The mercury in Texas continues to rise above the century mark.
And that means football is coming.
It is year three of Texas head coach Mack Brown's rebuilding program, a project that began after an abysmal 5-7 record in 2010. Following two years of improvement (8-5 in 2011 and 9-4 in 2012) the Longhorns are (finally) in a position to push for a conference title.
The grueling process is close to paying dividends, as the right pieces appear to be falling into place for the Longhorns to crack into the BCS—in what would be their first appearance since the BCS National Championship Game following the 2009 season.
The buzz is beginning to brew in Austin. New offensive flavors, a wealth of experience on both sides of the ball and an overall craving for success have been big talking points leading up to the 2013 season.
But beneath all of the talk and media attention, the Longhorns are hard at work for what figures to be a wild year on the 40 Acres.
Who is generating the most buzz, you say?
The talk of the town figures to be junior David Ash, who is fully expected to make even bigger leaps in what will be his first full season as the undisputed No. 1 quarterback.
In each of his two previous seasons, Ash made plays with his legs—something that the Longhorns will need more of in 2013. In 2012, his completion percentage (67.3) rose more 10 points from that of his freshman season, and he threw 19 touchdowns to just eight interceptions. The Longhorns plan to go more with an up-tempo attack, and with the faster tempos, Ash's ability to make quick and accurate decisions will be the ignition for the Texas offense.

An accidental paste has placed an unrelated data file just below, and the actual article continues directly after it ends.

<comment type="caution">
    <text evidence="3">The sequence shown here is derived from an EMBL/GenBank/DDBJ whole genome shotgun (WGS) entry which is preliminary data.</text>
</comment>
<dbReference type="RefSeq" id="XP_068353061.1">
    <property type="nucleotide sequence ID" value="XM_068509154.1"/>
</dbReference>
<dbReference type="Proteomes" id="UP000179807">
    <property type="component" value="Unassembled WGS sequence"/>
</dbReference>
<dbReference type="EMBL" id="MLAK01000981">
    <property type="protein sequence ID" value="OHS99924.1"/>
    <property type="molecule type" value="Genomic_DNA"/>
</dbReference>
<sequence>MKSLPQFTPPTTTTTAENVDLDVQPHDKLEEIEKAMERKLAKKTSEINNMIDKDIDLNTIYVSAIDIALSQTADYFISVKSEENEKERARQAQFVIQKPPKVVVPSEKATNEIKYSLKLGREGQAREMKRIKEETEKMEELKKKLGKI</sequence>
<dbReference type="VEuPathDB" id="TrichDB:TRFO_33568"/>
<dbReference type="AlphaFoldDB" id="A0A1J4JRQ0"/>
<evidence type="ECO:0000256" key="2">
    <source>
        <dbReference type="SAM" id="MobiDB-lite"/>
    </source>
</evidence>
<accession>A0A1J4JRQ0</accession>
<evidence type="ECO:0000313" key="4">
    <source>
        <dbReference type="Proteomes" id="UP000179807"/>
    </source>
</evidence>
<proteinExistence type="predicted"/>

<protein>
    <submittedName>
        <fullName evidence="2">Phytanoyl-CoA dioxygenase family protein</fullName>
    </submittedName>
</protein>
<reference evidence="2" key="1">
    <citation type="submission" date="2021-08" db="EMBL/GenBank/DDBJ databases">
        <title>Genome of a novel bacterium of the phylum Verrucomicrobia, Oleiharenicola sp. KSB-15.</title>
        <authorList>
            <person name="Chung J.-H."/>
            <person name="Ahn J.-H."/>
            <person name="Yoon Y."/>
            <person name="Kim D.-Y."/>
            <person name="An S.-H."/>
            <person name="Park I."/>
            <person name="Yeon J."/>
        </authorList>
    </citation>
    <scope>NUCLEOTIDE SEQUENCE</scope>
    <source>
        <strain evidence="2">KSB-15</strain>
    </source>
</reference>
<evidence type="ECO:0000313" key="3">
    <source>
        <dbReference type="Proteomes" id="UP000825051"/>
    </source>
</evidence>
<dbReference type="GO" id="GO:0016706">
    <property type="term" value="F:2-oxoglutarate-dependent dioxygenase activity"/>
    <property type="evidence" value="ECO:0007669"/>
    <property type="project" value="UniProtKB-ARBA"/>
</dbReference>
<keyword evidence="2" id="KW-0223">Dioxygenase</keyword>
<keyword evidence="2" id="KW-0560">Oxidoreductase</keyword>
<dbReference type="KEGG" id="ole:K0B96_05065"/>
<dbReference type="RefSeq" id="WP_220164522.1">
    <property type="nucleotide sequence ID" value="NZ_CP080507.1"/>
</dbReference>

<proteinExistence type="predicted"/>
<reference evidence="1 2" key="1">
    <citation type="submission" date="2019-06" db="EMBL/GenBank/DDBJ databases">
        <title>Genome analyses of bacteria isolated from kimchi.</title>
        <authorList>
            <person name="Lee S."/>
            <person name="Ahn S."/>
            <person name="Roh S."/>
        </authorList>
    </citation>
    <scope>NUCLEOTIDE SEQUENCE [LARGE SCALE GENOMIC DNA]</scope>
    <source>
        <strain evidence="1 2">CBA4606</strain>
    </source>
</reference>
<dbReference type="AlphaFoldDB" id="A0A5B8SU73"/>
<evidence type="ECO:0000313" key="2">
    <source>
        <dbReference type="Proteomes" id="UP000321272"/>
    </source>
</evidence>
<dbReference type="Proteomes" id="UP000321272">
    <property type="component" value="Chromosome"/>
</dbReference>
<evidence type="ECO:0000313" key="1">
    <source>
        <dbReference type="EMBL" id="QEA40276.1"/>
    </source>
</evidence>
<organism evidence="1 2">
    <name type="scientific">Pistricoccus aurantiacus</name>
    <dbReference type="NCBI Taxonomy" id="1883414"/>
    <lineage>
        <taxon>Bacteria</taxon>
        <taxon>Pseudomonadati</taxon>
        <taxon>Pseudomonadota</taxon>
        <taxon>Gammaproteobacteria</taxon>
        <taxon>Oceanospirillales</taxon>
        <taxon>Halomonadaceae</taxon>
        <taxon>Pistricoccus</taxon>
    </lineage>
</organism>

Physical play aside, Ash appears to be more comfortable in his leadership role, qualities that oozed from campus QB legends like Vince Young and Colt McCoy. Ash's performance during adversity will be a telling sign of whether Texas fulfills its potential this season.
Remember, Young and McCoy did some big damage during their junior campaigns, winning the 2005 national championship and 2008 Fiesta Bowl, respectively, following up-and-down sophomore seasons for both.
For Ash to be the guy everyone is expecting him to be, he will need to break out this season.
Texas' defense said goodbye to safety Kenny Vaccro and defensive end Alex Okafor, as well as defensive tackle Brandon Moore. But the Longhorns are happy to welcome back Hicks, a linebacker who missed 10 games in 2012 with a hip injury.